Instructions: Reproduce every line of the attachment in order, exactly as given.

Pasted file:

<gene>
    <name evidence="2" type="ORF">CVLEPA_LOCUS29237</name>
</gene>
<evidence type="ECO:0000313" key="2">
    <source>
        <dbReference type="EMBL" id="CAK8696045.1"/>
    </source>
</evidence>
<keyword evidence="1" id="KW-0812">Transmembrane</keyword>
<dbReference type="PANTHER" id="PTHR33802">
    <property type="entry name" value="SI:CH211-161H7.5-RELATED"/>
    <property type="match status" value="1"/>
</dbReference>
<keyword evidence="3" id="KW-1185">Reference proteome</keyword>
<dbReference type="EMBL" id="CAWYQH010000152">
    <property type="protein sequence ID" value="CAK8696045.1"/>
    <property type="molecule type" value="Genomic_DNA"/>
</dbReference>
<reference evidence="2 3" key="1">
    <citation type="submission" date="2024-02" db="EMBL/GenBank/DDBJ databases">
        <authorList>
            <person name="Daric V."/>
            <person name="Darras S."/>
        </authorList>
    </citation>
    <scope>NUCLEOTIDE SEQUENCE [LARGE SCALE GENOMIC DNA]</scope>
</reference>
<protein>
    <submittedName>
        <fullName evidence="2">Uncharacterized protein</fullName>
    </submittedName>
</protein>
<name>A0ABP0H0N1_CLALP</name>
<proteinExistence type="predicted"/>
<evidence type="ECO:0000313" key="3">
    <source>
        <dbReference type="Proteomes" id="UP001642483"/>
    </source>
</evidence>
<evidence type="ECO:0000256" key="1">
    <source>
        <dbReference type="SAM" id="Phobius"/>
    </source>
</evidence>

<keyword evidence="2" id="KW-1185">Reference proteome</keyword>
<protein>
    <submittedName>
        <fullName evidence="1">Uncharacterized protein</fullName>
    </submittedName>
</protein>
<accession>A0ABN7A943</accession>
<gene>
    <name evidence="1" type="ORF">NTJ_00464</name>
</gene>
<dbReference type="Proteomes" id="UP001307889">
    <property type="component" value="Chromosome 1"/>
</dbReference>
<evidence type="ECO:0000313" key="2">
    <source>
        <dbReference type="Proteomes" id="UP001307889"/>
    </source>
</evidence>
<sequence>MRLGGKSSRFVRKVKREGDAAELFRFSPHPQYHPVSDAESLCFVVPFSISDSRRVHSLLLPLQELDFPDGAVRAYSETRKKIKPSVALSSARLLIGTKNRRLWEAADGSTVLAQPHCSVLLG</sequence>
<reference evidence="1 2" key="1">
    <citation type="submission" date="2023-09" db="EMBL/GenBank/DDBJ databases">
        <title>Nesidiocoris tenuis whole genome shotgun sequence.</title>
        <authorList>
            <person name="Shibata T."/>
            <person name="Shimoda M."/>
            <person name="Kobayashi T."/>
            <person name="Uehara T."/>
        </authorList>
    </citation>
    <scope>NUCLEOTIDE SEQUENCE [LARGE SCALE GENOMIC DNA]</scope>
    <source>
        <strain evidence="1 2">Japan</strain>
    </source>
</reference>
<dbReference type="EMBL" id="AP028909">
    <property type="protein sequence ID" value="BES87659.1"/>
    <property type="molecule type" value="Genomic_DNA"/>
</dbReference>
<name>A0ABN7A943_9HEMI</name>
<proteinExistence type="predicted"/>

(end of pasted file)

<gene>
    <name evidence="2" type="ORF">CVLEPA_LOCUS29237</name>
</gene>
<evidence type="ECO:0000313" key="2">
    <source>
        <dbReference type="EMBL" id="CAK8696045.1"/>
    </source>
</evidence>
<keyword evidence="1" id="KW-0812">Transmembrane</keyword>
<dbReference type="PANTHER" id="PTHR33802">
    <property type="entry name" value="SI:CH211-161H7.5-RELATED"/>
    <property type="match status" value="1"/>
</dbReference>
<keyword evidence="3" id="KW-1185">Reference proteome</keyword>
<dbReference type="EMBL" id="CAWYQH010000152">
    <property type="protein sequence ID" value="CAK8696045.1"/>
    <property type="molecule type" value="Genomic_DNA"/>
</dbReference>
<reference evidence="2 3" key="1">
    <citation type="submission" date="2024-02" db="EMBL/GenBank/DDBJ databases">
        <authorList>
            <person name="Daric V."/>
            <person name="Darras S."/>
        </authorList>
    </citation>
    <scope>NUCLEOTIDE SEQUENCE [LARGE SCALE GENOMIC DNA]</scope>
</reference>
<protein>
    <submittedName>
        <fullName evidence="2">Uncharacterized protein</fullName>
    </submittedName>
</protein>
<name>A0ABP0H0N1_CLALP</name>
<proteinExistence type="predicted"/>
<evidence type="ECO:0000313" key="3">
    <source>
        <dbReference type="Proteomes" id="UP001642483"/>
    </source>
</evidence>
<evidence type="ECO:0000256" key="1">
    <source>
        <dbReference type="SAM" id="Phobius"/>
    </source>
</evidence>

<keyword evidence="2" id="KW-1185">Reference proteome</keyword>
<protein>
    <submittedName>
        <fullName evidence="1">Uncharacterized protein</fullName>
    </submittedName>
</protein>
<accession>A0ABN7A943</accession>
<gene>
    <name evidence="1" type="ORF">NTJ_00464</name>
</gene>
<dbReference type="Proteomes" id="UP001307889">
    <property type="component" value="Chromosome 1"/>
</dbReference>
<evidence type="ECO:0000313" key="2">
    <source>
        <dbReference type="Proteomes" id="UP001307889"/>
    </source>
</evidence>
<sequence>MRLGGKSSRFVRKVKREGDAAELFRFSPHPQYHPVSDAESLCFVVPFSISDSRRVHSLLLPLQELDFPDGAVRAYSETRKKIKPSVALSSARLLIGTKNRRLWEAADGSTVLAQPHCSVLLG</sequence>
<reference evidence="1 2" key="1">
    <citation type="submission" date="2023-09" db="EMBL/GenBank/DDBJ databases">
        <title>Nesidiocoris tenuis whole genome shotgun sequence.</title>
        <authorList>
            <person name="Shibata T."/>
            <person name="Shimoda M."/>
            <person name="Kobayashi T."/>
            <person name="Uehara T."/>
        </authorList>
    </citation>
    <scope>NUCLEOTIDE SEQUENCE [LARGE SCALE GENOMIC DNA]</scope>
    <source>
        <strain evidence="1 2">Japan</strain>
    </source>
</reference>
<dbReference type="EMBL" id="AP028909">
    <property type="protein sequence ID" value="BES87659.1"/>
    <property type="molecule type" value="Genomic_DNA"/>
</dbReference>
<name>A0ABN7A943_9HEMI</name>
<proteinExistence type="predicted"/>